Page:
AM-FM signals are widely used in various signal processing fields. When multiple AM-FM components are blended in noises, how to separate them is still a challenge. The tasks in the separation of multiple AM-FM components blended in noises are twofold: one is the denoising and another is the decomposition of these components. Especially when the frequency spectra of these components have overlapped regions in Fourier transform domain and even their instantaneous frequencies have crossed points in TFD, how to extract every AMFM component is nearly an open question to our knowledge. In this paper, we merge the two tasks (filtering the noises and decomposition of these components) to one new derived method.

Our contribution mainly includes the following. First, the Hilbert transform based decomposition is analyzed for the time-varying frequency components (i.e., nonstationary signals) via representative simulations and theoretical analysis. From these simulations and analysis we can obtain the conclusion: this method holds for the complicated case that the components have overlapped frequency regions in transform domain, which is a breakthrough in decomposing noised signals so that this demonstrates great potential valuable performance in the separation of components for more general/complicated cases. Second, based on the above analysis, a hypothesis with the condition that AM-FM components can be separated successfully based on Hilbert transform and assisted signal is proposed, which is supported by the experiments. After this, the time-varying bandpass filter (TVBF) based on assisted signals is proposed to separate the components blended in noises. The assisted signals used in TVBF are derived from the refined TFDs via image fusion and least squares optimization. The theoretical errors are also analyzed to bound the performance

(a)(b)(c)(d)(e)(f)(g)(h)(i)(j)(k)

Figure 9. The analysis of real-life data of bat. (a) The noised real-life data of bat; (b) Wigner-Ville distribution; (c) pseudo Wigner-Ville distribution; (d) short Fourier transform distribution; (e) smoothed pseudo Wigner-Ville distribution; (f) HHT; (g) the fused result of (d) and (e); (h) the fused result of (b) and (c); (i) the fused result of (g) and (h); (j) the first component separated by our method; (k) the second component separated by our method.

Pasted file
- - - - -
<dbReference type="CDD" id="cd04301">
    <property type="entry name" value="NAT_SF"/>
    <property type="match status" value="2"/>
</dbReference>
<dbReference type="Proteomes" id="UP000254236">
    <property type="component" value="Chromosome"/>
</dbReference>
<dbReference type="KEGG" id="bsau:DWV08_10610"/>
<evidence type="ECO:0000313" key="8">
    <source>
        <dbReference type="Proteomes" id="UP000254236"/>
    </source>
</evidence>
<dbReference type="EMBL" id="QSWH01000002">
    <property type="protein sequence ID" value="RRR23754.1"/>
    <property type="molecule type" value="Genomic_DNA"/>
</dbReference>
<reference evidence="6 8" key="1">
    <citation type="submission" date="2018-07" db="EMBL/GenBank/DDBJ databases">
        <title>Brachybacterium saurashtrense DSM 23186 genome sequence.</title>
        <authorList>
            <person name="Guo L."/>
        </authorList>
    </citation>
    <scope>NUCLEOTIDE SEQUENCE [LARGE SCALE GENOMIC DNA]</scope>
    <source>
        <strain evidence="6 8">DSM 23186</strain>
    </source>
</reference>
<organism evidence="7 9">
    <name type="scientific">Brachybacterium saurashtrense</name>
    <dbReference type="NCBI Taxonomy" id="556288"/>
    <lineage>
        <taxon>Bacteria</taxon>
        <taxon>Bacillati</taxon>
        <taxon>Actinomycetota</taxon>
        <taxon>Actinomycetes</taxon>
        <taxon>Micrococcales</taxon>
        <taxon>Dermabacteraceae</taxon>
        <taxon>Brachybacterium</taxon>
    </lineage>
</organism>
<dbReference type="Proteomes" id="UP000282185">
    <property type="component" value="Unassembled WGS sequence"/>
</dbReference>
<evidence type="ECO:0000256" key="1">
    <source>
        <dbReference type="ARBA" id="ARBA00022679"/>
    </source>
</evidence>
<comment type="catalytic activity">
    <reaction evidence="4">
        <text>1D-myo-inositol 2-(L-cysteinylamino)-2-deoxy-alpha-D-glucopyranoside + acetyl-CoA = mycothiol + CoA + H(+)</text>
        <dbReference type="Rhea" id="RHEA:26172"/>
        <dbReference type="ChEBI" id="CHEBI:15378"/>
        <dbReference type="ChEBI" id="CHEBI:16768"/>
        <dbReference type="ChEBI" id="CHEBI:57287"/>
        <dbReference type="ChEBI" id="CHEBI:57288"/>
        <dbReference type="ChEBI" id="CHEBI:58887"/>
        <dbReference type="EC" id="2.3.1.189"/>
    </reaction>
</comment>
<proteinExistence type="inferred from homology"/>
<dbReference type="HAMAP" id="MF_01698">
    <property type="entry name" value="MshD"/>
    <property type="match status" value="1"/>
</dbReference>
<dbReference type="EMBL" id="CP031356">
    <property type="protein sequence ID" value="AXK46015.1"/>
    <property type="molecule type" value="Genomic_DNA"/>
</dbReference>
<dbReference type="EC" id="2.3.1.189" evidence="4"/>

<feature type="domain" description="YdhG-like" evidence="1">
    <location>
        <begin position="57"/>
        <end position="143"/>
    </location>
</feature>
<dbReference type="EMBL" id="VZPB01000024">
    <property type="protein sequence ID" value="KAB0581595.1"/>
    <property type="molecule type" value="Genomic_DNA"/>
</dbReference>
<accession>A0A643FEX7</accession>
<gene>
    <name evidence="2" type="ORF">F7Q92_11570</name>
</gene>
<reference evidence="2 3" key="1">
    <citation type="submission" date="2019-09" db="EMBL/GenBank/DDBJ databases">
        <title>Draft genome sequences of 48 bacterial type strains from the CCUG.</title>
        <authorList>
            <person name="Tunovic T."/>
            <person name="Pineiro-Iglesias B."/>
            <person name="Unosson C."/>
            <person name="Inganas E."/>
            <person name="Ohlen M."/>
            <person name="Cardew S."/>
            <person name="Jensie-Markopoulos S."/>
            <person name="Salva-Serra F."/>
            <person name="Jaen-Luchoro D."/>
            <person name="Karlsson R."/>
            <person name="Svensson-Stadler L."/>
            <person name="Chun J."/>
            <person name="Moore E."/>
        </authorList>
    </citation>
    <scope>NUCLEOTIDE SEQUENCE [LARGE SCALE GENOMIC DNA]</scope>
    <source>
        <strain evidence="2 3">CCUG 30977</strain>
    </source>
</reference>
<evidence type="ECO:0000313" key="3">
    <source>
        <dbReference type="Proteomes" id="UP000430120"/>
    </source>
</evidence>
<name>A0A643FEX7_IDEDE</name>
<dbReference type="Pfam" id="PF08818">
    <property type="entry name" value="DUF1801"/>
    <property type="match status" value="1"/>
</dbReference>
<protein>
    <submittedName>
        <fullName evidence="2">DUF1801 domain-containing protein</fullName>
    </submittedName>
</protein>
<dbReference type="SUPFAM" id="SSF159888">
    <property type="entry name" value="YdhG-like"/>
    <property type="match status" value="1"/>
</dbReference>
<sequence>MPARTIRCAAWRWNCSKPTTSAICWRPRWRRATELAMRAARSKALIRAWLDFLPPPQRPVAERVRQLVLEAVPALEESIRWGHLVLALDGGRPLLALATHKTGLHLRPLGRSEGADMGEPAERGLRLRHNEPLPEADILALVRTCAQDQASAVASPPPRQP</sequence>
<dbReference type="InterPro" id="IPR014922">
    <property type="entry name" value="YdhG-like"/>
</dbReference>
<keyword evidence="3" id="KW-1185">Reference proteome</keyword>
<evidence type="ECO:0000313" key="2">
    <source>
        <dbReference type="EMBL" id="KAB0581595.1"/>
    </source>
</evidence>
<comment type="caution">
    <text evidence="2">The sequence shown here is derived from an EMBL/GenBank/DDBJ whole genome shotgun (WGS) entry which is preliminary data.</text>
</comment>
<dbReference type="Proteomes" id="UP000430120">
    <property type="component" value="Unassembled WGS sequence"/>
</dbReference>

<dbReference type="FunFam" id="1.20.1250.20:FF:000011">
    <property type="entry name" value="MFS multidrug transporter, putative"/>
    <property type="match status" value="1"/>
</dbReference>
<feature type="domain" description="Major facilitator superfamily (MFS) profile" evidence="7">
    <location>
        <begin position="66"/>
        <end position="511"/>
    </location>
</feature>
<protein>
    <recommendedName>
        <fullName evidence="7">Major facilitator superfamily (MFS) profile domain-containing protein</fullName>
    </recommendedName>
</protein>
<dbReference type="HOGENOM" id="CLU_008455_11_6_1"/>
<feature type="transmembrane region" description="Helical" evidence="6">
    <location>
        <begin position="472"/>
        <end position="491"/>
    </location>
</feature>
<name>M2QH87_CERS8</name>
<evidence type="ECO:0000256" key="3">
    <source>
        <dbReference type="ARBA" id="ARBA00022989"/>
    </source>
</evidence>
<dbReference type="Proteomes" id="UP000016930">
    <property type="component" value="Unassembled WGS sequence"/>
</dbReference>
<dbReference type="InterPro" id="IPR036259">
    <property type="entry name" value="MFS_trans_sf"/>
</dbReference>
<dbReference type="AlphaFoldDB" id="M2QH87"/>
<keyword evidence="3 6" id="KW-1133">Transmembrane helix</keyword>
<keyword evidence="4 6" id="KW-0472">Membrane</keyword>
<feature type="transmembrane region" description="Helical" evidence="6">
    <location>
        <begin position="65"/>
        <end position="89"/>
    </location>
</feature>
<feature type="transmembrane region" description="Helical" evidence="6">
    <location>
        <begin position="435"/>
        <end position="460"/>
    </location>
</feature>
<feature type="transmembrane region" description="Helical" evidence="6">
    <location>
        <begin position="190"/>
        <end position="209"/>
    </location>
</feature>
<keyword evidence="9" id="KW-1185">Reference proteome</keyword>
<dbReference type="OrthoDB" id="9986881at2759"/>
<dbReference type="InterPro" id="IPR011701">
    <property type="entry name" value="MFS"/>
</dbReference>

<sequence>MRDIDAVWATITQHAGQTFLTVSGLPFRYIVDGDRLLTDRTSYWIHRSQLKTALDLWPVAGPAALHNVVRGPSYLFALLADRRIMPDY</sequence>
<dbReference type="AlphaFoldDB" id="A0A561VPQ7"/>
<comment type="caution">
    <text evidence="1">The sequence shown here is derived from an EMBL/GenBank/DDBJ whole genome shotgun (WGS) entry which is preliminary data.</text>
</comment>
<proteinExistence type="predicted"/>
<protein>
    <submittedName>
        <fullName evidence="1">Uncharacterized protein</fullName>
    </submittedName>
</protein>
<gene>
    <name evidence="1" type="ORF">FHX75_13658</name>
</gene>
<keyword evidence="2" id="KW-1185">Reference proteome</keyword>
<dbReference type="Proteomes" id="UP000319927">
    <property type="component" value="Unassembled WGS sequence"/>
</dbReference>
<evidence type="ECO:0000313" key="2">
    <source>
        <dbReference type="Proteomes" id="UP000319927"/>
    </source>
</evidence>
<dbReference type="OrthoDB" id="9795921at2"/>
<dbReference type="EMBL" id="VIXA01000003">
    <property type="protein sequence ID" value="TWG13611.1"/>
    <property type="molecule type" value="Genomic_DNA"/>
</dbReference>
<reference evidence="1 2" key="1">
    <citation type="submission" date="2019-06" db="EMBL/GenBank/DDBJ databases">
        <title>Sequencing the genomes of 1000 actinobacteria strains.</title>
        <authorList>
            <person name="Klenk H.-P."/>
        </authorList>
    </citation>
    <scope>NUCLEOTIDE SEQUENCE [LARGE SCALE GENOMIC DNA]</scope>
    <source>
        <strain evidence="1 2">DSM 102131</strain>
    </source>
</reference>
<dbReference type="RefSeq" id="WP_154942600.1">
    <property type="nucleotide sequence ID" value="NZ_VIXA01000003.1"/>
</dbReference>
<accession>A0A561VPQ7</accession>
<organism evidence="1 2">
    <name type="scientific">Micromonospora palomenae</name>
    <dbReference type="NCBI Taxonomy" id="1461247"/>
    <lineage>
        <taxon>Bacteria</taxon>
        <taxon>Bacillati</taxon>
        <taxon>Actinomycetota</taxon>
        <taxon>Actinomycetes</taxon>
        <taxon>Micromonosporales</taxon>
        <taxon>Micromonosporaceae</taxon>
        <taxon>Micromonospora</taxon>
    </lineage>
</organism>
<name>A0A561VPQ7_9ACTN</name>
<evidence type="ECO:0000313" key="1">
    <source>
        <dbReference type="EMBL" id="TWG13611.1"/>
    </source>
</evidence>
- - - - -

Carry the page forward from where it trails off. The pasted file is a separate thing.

of this method: the error is proportional to the product of the two parameters: and. Finally, some representative experiments on man-made and real-life data are shown to verify the efficiency of the proposed method and demonstrate the advantages over the other main methods.

Our biggest contribution of this paper is that we introduced a novel approach filtering and decomposing signals in a fully different manner. Our proposed TVBF seems like a “soft-cutter” and expediently cuts the components that have complicated instantaneous frequencies in frequency domain with rational physical sense. This method changes the idea of filtering and decomposing signals and will be a breakthrough from “soft” filtering and decomposing signals. In addition, one of our method’s biggest advantages is that we merge the two tasks (filtering and decomposing) to single one, which effecttively separate the components blended in noises that other methods fail to do.

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NOTES

^{*}This work was fully supported by the NSFC (61002052) and partly supported by the NSFCs (61250006 and 60975016).